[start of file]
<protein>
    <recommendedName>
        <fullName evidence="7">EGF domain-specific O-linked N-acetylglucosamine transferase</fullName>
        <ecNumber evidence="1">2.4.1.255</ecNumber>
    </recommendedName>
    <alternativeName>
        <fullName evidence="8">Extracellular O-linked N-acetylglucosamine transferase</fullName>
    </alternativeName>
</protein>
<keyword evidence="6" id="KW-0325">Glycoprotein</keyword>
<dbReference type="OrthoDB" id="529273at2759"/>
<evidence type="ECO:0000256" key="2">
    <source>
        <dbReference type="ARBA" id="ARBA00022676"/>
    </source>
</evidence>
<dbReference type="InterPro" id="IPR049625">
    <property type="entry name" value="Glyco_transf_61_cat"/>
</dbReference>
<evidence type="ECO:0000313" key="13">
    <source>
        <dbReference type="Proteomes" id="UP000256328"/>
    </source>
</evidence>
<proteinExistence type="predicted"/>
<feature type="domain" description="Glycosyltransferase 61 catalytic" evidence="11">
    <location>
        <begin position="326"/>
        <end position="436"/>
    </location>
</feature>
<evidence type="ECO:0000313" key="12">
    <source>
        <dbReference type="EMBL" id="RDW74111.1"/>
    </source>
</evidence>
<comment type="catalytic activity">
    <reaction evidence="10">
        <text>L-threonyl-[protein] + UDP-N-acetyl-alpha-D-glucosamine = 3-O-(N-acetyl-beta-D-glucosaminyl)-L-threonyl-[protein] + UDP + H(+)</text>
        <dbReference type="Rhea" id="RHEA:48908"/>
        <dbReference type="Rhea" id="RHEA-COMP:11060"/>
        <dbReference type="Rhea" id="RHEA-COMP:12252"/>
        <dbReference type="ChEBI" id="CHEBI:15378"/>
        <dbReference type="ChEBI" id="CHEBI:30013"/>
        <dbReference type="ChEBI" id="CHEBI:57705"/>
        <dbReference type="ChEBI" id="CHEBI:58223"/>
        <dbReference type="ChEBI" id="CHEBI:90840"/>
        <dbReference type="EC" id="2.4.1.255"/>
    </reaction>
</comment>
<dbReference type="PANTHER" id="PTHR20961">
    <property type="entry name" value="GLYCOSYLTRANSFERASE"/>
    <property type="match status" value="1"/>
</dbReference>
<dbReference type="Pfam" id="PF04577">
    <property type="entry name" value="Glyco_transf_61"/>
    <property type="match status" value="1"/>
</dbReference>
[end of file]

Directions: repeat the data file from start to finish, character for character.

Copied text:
<protein>
    <recommendedName>
        <fullName evidence="7">EGF domain-specific O-linked N-acetylglucosamine transferase</fullName>
        <ecNumber evidence="1">2.4.1.255</ecNumber>
    </recommendedName>
    <alternativeName>
        <fullName evidence="8">Extracellular O-linked N-acetylglucosamine transferase</fullName>
    </alternativeName>
</protein>
<keyword evidence="6" id="KW-0325">Glycoprotein</keyword>
<dbReference type="OrthoDB" id="529273at2759"/>
<evidence type="ECO:0000256" key="2">
    <source>
        <dbReference type="ARBA" id="ARBA00022676"/>
    </source>
</evidence>
<dbReference type="InterPro" id="IPR049625">
    <property type="entry name" value="Glyco_transf_61_cat"/>
</dbReference>
<evidence type="ECO:0000313" key="13">
    <source>
        <dbReference type="Proteomes" id="UP000256328"/>
    </source>
</evidence>
<proteinExistence type="predicted"/>
<feature type="domain" description="Glycosyltransferase 61 catalytic" evidence="11">
    <location>
        <begin position="326"/>
        <end position="436"/>
    </location>
</feature>
<evidence type="ECO:0000313" key="12">
    <source>
        <dbReference type="EMBL" id="RDW74111.1"/>
    </source>
</evidence>
<comment type="catalytic activity">
    <reaction evidence="10">
        <text>L-threonyl-[protein] + UDP-N-acetyl-alpha-D-glucosamine = 3-O-(N-acetyl-beta-D-glucosaminyl)-L-threonyl-[protein] + UDP + H(+)</text>
        <dbReference type="Rhea" id="RHEA:48908"/>
        <dbReference type="Rhea" id="RHEA-COMP:11060"/>
        <dbReference type="Rhea" id="RHEA-COMP:12252"/>
        <dbReference type="ChEBI" id="CHEBI:15378"/>
        <dbReference type="ChEBI" id="CHEBI:30013"/>
        <dbReference type="ChEBI" id="CHEBI:57705"/>
        <dbReference type="ChEBI" id="CHEBI:58223"/>
        <dbReference type="ChEBI" id="CHEBI:90840"/>
        <dbReference type="EC" id="2.4.1.255"/>
    </reaction>
</comment>
<dbReference type="PANTHER" id="PTHR20961">
    <property type="entry name" value="GLYCOSYLTRANSFERASE"/>
    <property type="match status" value="1"/>
</dbReference>
<dbReference type="Pfam" id="PF04577">
    <property type="entry name" value="Glyco_transf_61"/>
    <property type="match status" value="1"/>
</dbReference>